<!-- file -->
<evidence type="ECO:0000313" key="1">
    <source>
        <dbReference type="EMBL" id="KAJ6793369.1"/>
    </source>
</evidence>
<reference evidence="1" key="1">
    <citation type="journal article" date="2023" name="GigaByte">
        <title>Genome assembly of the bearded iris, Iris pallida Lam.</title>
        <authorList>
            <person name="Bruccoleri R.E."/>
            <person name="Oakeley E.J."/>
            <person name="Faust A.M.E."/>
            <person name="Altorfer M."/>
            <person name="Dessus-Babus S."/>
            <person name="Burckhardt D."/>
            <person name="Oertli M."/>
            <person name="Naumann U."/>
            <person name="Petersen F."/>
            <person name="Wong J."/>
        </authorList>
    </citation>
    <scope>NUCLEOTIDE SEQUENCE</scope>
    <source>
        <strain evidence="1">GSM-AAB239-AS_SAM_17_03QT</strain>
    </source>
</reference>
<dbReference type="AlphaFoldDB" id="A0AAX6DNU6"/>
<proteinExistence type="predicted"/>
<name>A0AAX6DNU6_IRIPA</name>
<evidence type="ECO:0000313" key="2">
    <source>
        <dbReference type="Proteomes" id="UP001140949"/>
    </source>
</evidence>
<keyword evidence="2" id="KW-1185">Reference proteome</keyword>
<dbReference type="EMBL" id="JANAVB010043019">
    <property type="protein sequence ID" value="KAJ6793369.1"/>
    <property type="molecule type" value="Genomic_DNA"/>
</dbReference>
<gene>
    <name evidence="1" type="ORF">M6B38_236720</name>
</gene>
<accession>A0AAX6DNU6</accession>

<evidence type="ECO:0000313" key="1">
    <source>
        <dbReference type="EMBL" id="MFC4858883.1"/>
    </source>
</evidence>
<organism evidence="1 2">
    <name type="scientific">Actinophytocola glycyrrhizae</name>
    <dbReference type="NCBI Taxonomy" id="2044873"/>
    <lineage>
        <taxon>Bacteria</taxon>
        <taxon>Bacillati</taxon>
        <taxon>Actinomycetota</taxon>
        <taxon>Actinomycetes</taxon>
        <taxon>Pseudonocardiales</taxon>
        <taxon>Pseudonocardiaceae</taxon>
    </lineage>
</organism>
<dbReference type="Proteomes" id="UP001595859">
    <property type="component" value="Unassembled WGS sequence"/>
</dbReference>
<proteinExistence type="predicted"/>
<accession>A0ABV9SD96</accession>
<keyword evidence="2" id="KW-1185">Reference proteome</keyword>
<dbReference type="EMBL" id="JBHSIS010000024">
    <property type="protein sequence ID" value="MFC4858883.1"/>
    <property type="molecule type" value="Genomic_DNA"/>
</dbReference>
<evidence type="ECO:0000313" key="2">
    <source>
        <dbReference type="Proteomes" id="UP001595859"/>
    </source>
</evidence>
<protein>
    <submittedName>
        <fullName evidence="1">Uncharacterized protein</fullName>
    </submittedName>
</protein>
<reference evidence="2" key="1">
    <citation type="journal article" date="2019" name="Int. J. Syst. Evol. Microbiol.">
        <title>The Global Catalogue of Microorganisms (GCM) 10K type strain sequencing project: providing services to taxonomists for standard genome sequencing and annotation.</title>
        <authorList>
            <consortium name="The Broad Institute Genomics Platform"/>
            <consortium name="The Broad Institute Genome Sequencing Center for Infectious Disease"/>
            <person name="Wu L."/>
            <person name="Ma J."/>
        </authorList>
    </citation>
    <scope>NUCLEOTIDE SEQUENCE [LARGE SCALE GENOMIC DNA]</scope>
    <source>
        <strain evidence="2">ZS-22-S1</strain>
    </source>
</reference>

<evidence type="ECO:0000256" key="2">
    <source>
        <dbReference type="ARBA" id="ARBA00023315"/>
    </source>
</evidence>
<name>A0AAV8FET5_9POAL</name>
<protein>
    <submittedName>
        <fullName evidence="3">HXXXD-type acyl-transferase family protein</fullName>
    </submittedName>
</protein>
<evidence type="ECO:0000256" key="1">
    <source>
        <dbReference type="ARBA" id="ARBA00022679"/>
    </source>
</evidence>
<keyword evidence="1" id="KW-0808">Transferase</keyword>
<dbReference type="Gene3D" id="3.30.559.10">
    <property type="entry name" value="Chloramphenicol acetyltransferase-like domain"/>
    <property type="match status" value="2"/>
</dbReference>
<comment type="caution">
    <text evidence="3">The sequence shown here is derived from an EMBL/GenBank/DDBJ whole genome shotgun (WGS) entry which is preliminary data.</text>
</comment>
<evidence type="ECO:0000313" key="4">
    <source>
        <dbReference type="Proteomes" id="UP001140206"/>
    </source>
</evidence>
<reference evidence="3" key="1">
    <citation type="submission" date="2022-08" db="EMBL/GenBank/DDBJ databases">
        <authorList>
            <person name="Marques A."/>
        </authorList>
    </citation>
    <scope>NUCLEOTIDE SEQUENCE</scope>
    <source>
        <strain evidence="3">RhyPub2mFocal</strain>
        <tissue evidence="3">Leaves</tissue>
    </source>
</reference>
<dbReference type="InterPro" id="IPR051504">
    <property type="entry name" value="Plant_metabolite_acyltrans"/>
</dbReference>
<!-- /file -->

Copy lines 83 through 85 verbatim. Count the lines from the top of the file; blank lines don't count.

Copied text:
        <title>The Global Catalogue of Microorganisms (GCM) 10K type strain sequencing project: providing services to taxonomists for standard genome sequencing and annotation.</title>
        <authorList>
            <consortium name="The Broad Institute Genomics Platform"/>